SERI is a section 21 not-for-profit organisation providing professional, dedicated and expert socio-economic rights assistance to individuals, communities and social movements in the form of rigorous applied research, engagement with government, policy/legal advocacy and reform, civil society coordination/mobilisation and public interest litigation. Our thematic areas are: housing and evictions; access to basic services (water, sanitation, electricity); and political space.
SERI was established in January 2010 by Jackie Dugard and Stuart Wilson, who became the first executive director and director of litigation respectively. In December 2012, Jackie stepped down as executive director to pursue an academic career, and Stuart took over the position (read the SERI press release here). Teboho Mosikili was appointed as the director of litigation. SERI is registered by the Law Society of the Northern Provinces as a Law Clinic, and accredited by the Johannesburg Bar Council as an approved public interest law centre.
For more information on SERI's work, read our 2011 Annual Report (published in June 2012), which includes a message from our Chairperson, organisational information and financial statements, comments from current interns, annexes with all staff publications, presentations, conferences, teaching etc. It also provides comprehensive summaries of advocacy, research and litigation activities conducted during 2011/2012. Our 2010 Annual Report is also available. In 2011 we produced three newsletters: May 2011, August 2011 and December 2011. In 2012 we published a newsletter in June 2012 and in December 2012.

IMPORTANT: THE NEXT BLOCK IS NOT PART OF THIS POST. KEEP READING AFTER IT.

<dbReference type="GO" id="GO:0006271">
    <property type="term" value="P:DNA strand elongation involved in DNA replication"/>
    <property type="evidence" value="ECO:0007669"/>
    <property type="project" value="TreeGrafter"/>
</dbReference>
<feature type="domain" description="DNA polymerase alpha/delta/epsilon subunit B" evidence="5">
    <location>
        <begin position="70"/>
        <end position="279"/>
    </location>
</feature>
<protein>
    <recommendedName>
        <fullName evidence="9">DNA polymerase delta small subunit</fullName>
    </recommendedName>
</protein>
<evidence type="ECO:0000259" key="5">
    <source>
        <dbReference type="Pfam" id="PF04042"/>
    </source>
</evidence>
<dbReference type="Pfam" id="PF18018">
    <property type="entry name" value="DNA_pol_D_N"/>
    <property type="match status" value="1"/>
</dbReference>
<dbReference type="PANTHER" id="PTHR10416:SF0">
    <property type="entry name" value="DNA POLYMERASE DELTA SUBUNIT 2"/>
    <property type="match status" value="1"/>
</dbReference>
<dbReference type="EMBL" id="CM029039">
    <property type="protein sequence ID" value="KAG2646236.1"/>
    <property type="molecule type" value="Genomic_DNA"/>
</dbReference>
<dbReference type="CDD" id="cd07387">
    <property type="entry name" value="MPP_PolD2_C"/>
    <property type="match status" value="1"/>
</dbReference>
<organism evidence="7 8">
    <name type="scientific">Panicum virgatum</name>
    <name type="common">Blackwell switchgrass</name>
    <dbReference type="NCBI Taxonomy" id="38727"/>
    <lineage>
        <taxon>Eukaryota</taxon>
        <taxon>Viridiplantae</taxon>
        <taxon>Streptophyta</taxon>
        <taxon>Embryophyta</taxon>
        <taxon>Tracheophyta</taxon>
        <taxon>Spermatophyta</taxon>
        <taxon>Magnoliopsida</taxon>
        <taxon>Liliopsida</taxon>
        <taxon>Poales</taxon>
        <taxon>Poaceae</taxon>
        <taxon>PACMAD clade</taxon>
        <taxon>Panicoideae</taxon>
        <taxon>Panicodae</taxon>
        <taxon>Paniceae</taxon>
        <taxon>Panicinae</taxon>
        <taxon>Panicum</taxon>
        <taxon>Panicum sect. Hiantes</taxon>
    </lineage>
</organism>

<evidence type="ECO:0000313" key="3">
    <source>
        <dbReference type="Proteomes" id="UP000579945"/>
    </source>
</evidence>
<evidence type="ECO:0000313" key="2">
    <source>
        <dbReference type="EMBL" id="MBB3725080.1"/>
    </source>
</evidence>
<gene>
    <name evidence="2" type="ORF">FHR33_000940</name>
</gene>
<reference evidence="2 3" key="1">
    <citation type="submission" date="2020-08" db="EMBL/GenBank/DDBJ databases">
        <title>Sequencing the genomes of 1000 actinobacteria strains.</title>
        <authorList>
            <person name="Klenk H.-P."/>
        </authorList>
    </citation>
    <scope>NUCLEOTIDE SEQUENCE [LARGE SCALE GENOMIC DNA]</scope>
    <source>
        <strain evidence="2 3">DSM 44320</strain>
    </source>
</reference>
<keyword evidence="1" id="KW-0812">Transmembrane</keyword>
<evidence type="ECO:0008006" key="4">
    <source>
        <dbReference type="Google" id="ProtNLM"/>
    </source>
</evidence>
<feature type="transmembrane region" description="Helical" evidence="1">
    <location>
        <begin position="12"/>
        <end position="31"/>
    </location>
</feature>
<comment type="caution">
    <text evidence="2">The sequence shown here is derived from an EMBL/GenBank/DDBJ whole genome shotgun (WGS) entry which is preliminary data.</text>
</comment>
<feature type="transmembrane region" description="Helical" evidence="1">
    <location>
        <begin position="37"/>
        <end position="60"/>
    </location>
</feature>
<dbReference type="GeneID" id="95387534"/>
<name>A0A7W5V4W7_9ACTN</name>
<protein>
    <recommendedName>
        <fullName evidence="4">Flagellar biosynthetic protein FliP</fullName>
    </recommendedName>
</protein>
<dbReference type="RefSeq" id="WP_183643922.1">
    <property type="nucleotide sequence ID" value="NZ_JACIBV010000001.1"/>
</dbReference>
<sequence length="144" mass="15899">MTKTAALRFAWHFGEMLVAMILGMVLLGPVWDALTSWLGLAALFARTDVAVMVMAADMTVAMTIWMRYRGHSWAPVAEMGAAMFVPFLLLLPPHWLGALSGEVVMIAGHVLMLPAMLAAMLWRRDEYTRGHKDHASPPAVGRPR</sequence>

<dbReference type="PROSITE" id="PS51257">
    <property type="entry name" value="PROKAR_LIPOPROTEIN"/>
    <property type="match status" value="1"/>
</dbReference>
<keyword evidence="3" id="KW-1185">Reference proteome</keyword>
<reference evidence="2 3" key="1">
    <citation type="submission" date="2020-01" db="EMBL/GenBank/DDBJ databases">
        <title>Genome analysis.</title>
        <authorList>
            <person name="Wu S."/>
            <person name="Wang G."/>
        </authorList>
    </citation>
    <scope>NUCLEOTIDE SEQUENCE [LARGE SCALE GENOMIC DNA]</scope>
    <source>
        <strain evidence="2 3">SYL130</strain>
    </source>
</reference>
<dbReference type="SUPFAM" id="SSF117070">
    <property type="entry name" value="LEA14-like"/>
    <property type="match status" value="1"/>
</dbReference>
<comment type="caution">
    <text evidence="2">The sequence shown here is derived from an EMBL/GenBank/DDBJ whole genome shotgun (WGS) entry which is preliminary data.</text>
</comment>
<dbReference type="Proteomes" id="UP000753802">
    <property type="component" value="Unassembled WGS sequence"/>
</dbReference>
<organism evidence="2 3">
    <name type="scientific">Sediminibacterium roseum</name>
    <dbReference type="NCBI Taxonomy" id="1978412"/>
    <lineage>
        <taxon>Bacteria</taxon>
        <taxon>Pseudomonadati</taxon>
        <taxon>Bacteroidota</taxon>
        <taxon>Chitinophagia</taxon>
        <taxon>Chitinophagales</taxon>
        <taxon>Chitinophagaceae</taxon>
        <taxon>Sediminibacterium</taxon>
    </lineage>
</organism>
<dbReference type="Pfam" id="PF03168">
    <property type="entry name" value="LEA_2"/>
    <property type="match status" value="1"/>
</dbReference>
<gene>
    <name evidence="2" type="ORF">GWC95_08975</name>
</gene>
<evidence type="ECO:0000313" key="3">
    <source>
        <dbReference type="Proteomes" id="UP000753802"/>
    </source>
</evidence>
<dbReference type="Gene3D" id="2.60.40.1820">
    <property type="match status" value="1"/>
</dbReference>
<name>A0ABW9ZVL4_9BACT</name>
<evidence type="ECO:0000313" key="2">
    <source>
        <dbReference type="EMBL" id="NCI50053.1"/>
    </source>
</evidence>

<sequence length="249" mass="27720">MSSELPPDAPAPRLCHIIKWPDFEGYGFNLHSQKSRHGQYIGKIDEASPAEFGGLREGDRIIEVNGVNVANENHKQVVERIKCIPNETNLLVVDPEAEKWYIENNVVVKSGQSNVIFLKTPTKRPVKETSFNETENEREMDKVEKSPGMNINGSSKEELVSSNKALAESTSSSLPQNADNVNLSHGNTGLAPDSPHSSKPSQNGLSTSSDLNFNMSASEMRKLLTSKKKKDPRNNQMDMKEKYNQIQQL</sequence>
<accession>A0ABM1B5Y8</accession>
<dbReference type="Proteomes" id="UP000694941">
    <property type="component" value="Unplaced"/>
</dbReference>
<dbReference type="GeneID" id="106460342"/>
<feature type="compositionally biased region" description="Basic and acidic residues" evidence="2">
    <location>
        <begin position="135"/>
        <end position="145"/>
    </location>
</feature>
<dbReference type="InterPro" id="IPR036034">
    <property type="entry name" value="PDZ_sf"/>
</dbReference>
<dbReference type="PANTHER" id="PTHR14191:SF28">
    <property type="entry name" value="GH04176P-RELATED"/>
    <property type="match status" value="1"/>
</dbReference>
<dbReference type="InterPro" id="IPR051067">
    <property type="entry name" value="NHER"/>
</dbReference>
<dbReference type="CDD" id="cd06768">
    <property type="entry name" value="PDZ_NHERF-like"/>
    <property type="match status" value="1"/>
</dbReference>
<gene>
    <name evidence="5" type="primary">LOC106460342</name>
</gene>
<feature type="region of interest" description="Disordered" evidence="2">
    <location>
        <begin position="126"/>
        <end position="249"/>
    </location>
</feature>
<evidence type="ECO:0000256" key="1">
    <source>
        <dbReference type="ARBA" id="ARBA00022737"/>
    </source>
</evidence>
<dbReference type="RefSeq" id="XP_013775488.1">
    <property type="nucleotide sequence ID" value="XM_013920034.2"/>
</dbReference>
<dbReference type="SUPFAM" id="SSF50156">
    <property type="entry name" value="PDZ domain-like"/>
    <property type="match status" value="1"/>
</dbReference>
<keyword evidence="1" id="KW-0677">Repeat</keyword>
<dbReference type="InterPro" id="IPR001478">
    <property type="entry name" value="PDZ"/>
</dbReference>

SERI has the following aims and objectives:
- To advance the currency of human rights and particularly socio-economic rights in South Africa.
- To promote the fulfilment of socio-economic rights by vulnerable communities in South Africa.
- To assist poor and marginalised groups to realise an adequate standard of living.
- To contribute to public governance through empowering local communities to understand their rights, government processes and to effectively engage in such processes, thereby holding government accountable.
- To advance the currency of human rights, and particularly socio-economic rights, in South Africa through contributing to and influencing socio-economic rights-related debate and practice.
- To ensure pro-poor legal and policy frameworks and to develop socio-economic rights jurisprudence through strategic advocacy and litigation.
- To promote the fulfilment of socio-economic rights and an adequate standard of living for vulnerable groups in South Africa through providing dedicated, expert socio-economic rights assistance to poor communities, social movements and women’s and migrant groups.
- To advance public governance through empowering local communities to understand their rights, government processes and to effectively engage in such processes, thereby holding government accountable particularly at the local level, where delivery and local democracy are affected.
- To contribute to the networking and coordination of rights-based civil society initiatives and campaigns in relation to access to housing, water, electricity and sanitation, with a particular focus between 2012 and 2014 on advancing activism around regularising housing and basic services in informal settlements.